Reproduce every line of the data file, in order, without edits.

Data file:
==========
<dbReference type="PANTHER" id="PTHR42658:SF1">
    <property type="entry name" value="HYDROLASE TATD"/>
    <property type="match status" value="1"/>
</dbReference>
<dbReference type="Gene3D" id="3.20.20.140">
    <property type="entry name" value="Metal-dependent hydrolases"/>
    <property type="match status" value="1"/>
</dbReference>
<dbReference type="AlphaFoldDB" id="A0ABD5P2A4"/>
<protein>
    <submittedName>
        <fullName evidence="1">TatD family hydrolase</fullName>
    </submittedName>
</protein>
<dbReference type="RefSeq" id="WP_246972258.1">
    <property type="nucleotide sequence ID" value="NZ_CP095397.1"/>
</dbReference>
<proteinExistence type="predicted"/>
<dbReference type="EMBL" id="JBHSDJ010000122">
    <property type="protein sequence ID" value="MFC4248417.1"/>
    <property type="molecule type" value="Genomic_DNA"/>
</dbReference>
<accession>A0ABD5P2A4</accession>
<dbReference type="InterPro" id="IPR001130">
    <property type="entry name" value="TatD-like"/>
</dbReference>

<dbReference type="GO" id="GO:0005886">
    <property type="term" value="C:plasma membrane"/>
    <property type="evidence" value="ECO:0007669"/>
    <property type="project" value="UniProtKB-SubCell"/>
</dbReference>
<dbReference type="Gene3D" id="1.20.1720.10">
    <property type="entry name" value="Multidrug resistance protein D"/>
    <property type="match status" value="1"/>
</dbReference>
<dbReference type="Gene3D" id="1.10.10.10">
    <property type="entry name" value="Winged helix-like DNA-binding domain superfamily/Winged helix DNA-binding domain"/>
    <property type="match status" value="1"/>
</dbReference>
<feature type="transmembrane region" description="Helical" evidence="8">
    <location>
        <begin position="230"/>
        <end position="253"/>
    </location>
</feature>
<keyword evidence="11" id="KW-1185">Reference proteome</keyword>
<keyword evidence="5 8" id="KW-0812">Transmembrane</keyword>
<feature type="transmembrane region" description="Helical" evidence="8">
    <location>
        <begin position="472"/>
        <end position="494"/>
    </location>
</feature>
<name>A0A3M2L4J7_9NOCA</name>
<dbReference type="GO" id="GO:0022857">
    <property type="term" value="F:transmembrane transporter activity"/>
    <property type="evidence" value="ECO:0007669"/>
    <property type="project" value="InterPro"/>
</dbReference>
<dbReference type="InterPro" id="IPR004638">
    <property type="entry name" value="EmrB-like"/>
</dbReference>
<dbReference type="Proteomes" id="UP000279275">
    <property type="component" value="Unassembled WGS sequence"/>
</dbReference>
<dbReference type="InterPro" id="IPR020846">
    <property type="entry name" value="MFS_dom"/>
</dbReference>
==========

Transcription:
<dbReference type="PANTHER" id="PTHR42658:SF1">
    <property type="entry name" value="HYDROLASE TATD"/>
    <property type="match status" value="1"/>
</dbReference>
<dbReference type="Gene3D" id="3.20.20.140">
    <property type="entry name" value="Metal-dependent hydrolases"/>
    <property type="match status" value="1"/>
</dbReference>
<dbReference type="AlphaFoldDB" id="A0ABD5P2A4"/>
<protein>
    <submittedName>
        <fullName evidence="1">TatD family hydrolase</fullName>
    </submittedName>
</protein>
<dbReference type="RefSeq" id="WP_246972258.1">
    <property type="nucleotide sequence ID" value="NZ_CP095397.1"/>
</dbReference>
<proteinExistence type="predicted"/>
<dbReference type="EMBL" id="JBHSDJ010000122">
    <property type="protein sequence ID" value="MFC4248417.1"/>
    <property type="molecule type" value="Genomic_DNA"/>
</dbReference>
<accession>A0ABD5P2A4</accession>
<dbReference type="InterPro" id="IPR001130">
    <property type="entry name" value="TatD-like"/>
</dbReference>

<dbReference type="GO" id="GO:0005886">
    <property type="term" value="C:plasma membrane"/>
    <property type="evidence" value="ECO:0007669"/>
    <property type="project" value="UniProtKB-SubCell"/>
</dbReference>
<dbReference type="Gene3D" id="1.20.1720.10">
    <property type="entry name" value="Multidrug resistance protein D"/>
    <property type="match status" value="1"/>
</dbReference>
<dbReference type="Gene3D" id="1.10.10.10">
    <property type="entry name" value="Winged helix-like DNA-binding domain superfamily/Winged helix DNA-binding domain"/>
    <property type="match status" value="1"/>
</dbReference>
<feature type="transmembrane region" description="Helical" evidence="8">
    <location>
        <begin position="230"/>
        <end position="253"/>
    </location>
</feature>
<keyword evidence="11" id="KW-1185">Reference proteome</keyword>
<keyword evidence="5 8" id="KW-0812">Transmembrane</keyword>
<feature type="transmembrane region" description="Helical" evidence="8">
    <location>
        <begin position="472"/>
        <end position="494"/>
    </location>
</feature>
<name>A0A3M2L4J7_9NOCA</name>
<dbReference type="GO" id="GO:0022857">
    <property type="term" value="F:transmembrane transporter activity"/>
    <property type="evidence" value="ECO:0007669"/>
    <property type="project" value="InterPro"/>
</dbReference>
<dbReference type="InterPro" id="IPR004638">
    <property type="entry name" value="EmrB-like"/>
</dbReference>
<dbReference type="Proteomes" id="UP000279275">
    <property type="component" value="Unassembled WGS sequence"/>
</dbReference>
<dbReference type="InterPro" id="IPR020846">
    <property type="entry name" value="MFS_dom"/>
</dbReference>